I think I’m more apt to call this drama a more grown up version of Detective Conan.  While it retains the same spirit and characters as its source material (okay I realize that the source material for this series is a book but the material for the book was the manga/anime), you can feel that this isn’t really for children.  And it shows a bit more in the next few episodes.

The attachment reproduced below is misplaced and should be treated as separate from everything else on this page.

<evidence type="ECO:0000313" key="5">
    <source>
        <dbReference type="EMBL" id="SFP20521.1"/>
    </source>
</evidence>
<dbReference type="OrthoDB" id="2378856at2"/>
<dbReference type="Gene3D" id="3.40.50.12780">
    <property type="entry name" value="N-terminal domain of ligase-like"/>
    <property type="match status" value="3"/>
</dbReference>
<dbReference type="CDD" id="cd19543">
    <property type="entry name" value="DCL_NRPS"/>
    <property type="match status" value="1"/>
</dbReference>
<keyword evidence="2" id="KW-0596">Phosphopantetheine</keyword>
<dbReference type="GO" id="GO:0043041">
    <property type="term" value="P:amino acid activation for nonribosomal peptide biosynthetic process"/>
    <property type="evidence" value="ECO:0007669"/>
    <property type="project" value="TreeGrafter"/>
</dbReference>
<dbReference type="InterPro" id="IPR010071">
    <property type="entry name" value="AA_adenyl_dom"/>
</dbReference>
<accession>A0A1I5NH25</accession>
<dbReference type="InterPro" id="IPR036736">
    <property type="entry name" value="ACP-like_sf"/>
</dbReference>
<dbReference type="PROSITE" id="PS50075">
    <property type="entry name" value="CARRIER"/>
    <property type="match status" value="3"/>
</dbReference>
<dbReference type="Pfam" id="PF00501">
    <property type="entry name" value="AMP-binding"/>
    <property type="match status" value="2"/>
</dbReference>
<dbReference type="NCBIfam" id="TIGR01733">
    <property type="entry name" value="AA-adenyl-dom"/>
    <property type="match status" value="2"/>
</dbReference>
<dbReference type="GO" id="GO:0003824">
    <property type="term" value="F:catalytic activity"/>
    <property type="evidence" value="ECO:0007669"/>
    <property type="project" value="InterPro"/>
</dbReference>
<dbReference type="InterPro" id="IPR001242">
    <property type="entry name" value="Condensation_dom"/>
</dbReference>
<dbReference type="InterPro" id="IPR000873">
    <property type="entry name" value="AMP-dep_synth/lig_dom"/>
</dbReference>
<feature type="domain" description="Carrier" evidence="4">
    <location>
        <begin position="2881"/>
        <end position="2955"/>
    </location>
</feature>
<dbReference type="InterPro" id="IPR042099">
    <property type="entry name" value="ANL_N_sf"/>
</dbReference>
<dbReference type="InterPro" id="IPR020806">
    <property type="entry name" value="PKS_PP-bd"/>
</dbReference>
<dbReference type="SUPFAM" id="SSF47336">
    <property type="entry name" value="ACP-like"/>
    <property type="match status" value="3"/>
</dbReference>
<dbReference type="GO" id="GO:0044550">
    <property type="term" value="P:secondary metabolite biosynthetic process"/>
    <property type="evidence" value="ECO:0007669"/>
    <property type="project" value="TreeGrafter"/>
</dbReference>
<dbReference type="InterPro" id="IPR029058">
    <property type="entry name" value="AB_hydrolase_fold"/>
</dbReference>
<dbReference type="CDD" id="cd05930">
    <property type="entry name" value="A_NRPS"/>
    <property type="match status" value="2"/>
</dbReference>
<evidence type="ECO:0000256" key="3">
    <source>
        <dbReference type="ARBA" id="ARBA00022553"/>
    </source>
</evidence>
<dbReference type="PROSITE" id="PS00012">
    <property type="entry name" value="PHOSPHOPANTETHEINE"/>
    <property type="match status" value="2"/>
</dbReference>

So far I only have two problems with it.  First, this one’s strictly about the episode itself but the motive for murder seemed amazingly weak to me.  There’s been a couple manga and anime related cases where betrayal in the relationship lead to the demise of either the man or woman involved.  But usually there’s something there that drives that person to the point of wanting to kill the other.  Either one partner is very manipulative and controlling, or there’s blackmail involved.  Here there was nothing.  The woman just wanted to break off the relationship because she admitted that she was feeling guilty about cheating with her sister’s husband.  She told him the exact reason that she wanted to break it off.  For him to invent this other reasoning in his head and pretend like she didn’t tell him the reason she wanted to break it off was unnecessary.  And second, I’m very confused about when this is taking place.  While it’s said that this drama is taking place before all the events that transpire in Detective Conan, the one thing that throws me off is Kogoro.  There’s no hint that he believed he was this great detective before he started becoming famous.  And there’s no hint that anyone even knew who he was aside from close friends and previous co-workers.  In fact you get a glimpse of Kogoro’s life before becoming a household name.  He was just a drunkard who sat at home, watched Yoko-chan on TV, and slept most of the day while Ran handled most of the household chores.  And while he’s still a drunkard, at least he gets work.  The show almost mixes these things together.  It takes place before the events of the manga/anime because Shinichi’s the main character, but Kogoro is still a well known and respected detective.  I suppose you could argue that he always felt he was superior to Shinichi due to age and experience so that’s why in the series he addresses himself as the great detective Kogoro Mouri.  But even then he was never that cocky about it even before the series start.  And even then he didn’t seem to be involved with too many cases until Conan joined his family.  It’s a little bit of a nitpick but something that bothered me about the series regardless.